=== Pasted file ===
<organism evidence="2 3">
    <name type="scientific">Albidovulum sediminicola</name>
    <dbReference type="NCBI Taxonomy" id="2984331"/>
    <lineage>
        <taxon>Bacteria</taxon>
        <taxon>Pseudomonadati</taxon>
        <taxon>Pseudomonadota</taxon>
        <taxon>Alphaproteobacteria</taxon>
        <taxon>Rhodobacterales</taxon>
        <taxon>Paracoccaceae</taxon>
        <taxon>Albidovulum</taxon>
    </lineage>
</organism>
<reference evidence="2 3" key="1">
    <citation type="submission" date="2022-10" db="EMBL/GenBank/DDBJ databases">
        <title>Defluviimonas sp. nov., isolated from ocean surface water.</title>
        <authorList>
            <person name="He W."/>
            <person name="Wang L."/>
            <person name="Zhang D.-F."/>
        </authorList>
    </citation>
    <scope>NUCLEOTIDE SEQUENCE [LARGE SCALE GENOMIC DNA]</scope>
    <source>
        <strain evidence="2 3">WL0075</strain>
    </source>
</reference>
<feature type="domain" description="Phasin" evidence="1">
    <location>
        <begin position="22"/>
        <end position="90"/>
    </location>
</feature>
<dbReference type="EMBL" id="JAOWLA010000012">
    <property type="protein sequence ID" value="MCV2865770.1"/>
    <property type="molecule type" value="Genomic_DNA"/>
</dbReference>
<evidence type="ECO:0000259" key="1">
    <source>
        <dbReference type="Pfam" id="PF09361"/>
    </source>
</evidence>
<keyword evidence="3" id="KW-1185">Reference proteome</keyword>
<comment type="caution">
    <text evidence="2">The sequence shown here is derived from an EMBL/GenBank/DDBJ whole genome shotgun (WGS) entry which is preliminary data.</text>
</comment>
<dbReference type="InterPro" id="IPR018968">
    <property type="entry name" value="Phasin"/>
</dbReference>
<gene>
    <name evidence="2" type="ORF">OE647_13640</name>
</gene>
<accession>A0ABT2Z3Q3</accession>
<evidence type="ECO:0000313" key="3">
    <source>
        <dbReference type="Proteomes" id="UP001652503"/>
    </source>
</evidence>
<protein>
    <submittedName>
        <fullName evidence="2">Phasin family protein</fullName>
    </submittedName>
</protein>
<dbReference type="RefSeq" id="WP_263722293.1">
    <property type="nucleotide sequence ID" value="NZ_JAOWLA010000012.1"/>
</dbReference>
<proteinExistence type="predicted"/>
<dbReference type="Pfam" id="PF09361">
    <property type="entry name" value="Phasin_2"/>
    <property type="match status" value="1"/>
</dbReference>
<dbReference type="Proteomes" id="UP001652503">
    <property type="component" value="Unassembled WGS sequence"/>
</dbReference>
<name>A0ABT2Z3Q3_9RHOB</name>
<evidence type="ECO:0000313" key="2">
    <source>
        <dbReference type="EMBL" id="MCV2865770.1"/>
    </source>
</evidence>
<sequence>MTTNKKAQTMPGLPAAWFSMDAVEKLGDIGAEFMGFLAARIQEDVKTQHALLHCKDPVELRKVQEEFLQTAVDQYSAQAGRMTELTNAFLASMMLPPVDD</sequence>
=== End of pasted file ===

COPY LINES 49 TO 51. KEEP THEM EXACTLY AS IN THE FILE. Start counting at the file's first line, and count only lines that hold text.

</dbReference>
<gene>
    <name evidence="2" type="ORF">OE647_13640</name>